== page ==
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March 31, 2005
The International Linear Collider
Part 2: Bright Beams of Electrons and Positrons

Second in a series on the role Berkeley Lab researchers are playing in planning for the proposed International Linear Collider.

Berkeley Lab physicists are collaborating with dozens of other groups from around the world in designing the International Linear Collider (ILC), a 30-kilometer-long accelerator that will collide electrons with their antiparticles, positrons, to study new kinds of fundamental particles with more accuracy than any other existing or planned accelerator.

Andy Wolski of Berkeley Lab's Accelerator and Fusion Research Division is one of the leaders in design studies of damping rings for the International Linear Collider. Damping rings are similar, in principle, to the storage ring of the Advanced Light Source (background). (Photo Roy Kaltschmidt)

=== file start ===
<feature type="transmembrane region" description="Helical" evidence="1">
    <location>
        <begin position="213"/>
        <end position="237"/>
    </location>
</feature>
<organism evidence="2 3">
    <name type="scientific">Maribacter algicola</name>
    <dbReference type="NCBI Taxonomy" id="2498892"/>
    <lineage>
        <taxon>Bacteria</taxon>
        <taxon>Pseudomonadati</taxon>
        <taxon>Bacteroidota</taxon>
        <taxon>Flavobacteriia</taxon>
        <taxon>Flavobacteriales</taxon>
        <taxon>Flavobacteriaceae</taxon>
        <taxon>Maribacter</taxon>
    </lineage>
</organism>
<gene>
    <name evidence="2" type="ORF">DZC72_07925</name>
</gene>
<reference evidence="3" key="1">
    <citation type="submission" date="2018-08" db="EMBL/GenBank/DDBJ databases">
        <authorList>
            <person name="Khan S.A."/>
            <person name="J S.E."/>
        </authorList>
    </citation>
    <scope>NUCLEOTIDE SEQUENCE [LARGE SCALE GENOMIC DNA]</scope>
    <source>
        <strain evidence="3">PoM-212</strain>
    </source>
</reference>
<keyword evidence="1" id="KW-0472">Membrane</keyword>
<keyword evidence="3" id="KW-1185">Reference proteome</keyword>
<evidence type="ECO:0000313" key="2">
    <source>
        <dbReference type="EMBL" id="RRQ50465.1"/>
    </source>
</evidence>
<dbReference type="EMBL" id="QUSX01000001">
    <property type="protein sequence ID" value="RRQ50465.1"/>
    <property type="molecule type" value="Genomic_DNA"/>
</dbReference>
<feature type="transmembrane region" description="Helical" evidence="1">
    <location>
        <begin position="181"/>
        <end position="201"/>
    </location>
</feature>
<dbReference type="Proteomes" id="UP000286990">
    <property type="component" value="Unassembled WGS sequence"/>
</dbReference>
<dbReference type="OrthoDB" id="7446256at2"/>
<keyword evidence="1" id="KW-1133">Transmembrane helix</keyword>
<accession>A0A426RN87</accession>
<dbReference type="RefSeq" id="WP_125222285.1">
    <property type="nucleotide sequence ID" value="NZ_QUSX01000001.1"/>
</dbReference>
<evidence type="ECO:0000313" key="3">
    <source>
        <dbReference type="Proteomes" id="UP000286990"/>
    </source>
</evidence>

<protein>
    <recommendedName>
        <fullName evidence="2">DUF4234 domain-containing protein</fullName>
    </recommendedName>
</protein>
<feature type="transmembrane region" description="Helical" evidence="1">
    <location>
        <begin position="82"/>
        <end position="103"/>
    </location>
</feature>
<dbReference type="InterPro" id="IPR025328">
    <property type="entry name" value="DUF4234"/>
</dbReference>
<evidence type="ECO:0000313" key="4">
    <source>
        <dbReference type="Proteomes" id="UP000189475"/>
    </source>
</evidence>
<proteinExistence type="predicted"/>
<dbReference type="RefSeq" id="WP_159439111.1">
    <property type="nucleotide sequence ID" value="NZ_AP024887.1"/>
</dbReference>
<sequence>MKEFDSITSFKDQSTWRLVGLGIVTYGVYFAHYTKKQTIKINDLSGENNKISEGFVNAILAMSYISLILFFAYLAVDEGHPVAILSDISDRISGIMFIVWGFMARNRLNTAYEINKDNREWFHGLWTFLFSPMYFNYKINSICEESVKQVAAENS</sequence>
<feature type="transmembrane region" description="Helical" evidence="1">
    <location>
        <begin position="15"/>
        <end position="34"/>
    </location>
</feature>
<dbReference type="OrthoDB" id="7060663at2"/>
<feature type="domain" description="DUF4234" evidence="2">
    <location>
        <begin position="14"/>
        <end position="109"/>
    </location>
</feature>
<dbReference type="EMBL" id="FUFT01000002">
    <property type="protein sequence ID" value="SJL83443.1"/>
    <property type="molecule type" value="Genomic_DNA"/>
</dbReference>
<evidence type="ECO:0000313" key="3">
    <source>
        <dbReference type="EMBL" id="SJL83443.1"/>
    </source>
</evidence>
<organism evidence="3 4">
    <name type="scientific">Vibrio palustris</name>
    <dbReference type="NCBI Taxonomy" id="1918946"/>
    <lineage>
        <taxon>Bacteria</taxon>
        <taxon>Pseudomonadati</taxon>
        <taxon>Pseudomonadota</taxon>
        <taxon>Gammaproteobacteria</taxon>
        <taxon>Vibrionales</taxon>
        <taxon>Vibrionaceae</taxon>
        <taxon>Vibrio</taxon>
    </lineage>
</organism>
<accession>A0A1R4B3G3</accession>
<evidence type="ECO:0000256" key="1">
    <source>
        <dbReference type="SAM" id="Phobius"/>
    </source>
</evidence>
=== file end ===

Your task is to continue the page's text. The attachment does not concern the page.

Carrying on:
Berkeley Lab's Accelerator and Fusion Research Division (AFRD) is a leading contributor to studies of the ILC's damping rings, structures which are essential to preparing bunches of electrons and positrons with the right characteristics to feed the ILC's twin, head-to-head linear accelerators, or linacs. Designing damping rings for the ILC is a task with its own special challenges.

"In the only previous linear collider ever built, the Stanford Linear Collider, the damping rings earned a reputation as the source of all evil," says AFRD's Andy Wolski. "Even small problems with beam stability got amplified all the way down the rest of the machine. And the ILC will be far more sensitive to stability problems than the SLC."